On February 28, 1953, American molecular biologist James D. Watson and English biophysicist Francis Crick announced to friends that they succeeded to determine the chemical structure of DNA.
Already in the 19th century biochemists were able to isolate DNA and RNA from the cell nuclei mixed together. They later found out that DNA and RNA had to be distinct from each other. The nuclein was identified by Friedrich Miescher in 1869 and he later on isolated the pure DNA from a salmon’s sperm. The term ‘nucleic acid’ was then coined by Richard Altmann and it was only found in the chromosomes. The Lithuanian-American biochemist Phoebus Levene at Rockefeller Institute made further achievements concerning the DNA’s structure, showing that its components, the sugar and phosphate chain were linked in the order phosphate-sugar-base. Each of these was named nucleotide and the scientist assumed that the DNA molecule consisted of a string of nucleotide units, which were linked together through phosphate groups. In his understanding however, the chain was short and its bases repeated in a fixed order, the theory that the DNA was a polymer was later suggested by Torbjorn Caspersson and Einar Hammersten.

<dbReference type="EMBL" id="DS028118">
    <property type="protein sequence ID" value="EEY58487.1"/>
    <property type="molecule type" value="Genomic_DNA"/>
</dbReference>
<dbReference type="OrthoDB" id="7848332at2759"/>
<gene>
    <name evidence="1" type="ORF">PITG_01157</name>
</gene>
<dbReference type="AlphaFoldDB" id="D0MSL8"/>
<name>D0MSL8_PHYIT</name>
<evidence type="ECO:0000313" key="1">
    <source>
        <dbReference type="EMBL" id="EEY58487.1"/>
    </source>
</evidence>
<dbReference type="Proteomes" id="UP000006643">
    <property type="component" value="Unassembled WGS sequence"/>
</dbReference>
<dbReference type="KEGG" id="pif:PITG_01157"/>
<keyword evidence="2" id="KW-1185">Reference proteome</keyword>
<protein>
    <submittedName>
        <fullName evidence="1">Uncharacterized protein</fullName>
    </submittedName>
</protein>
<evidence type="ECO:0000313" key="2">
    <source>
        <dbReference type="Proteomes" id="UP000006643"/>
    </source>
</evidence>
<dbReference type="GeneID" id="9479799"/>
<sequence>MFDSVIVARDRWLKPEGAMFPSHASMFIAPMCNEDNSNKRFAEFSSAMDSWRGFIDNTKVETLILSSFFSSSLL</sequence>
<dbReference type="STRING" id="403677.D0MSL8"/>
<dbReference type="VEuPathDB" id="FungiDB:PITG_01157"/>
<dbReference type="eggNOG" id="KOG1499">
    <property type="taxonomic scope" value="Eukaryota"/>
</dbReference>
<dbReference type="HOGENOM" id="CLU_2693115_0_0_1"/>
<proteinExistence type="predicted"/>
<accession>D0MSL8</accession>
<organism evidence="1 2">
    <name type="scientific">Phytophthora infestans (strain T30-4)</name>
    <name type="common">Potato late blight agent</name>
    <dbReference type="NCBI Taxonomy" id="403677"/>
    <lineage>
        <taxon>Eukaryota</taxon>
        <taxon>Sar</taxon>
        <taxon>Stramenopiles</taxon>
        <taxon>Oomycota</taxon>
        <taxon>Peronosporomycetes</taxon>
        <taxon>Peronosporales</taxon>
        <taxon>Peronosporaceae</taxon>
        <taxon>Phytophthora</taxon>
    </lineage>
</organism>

Further efforts on the DNA’s structure were made in the 1950’s, and three known groups worked on the topic. Rosalind Franklin and Maurice Wilkins  of King’s College London belonged to the first group, Francis Crick and James Watson from Cambridge formed the second group and Linus Pauling and his team at Caltech depicted the third. Crick and Watson were able to build physical models of metal rods and balls, incorporating the chemical structured of the nucleotides. In the late 1940’s, Pauling and his team discovered many proteins included helical shapes and also Wilkins found out that in the DNA’s structure, helix’ were somehow involved. Watson and Crick then began answering questions like whether the bases pointed toward the helical axis or away or what the angles and coordinated of all atoms and bonds were.
Due to an inspiration by Erwin Chargaff, Watson and Crick used X-ray diffraction and added several data by Rosalind Franklin, which resulted in the accurate model of the DNA’s molecular structure. The extraordinary discovery was announced on February 28, 1953 and the news spread quickly. A new milestone was set in molecular biology.
References and Further Reading:
-  Molecular structure of nucleic acids [PDF]
-  The DNA at the Nobelprize Website
-  Clue to chemistry of heredity found [PDF]
-  James D. Watson: DNA – The Secret of Life, Arrow Books, 2004.
-  Rosalind Franklin and the Beauty of the DNA Structure, SciHi Blog, July 24, 2014
-  Maurice Wilkins and the DNA, SciHi Blog, December 15, 2016
-  Severo Ochoa and the Biological Systhesis of RNA and DNA, SciHi Blog, September 24, 2017
-  James Watson at Wikidata
-  Francis Crick at Wikidata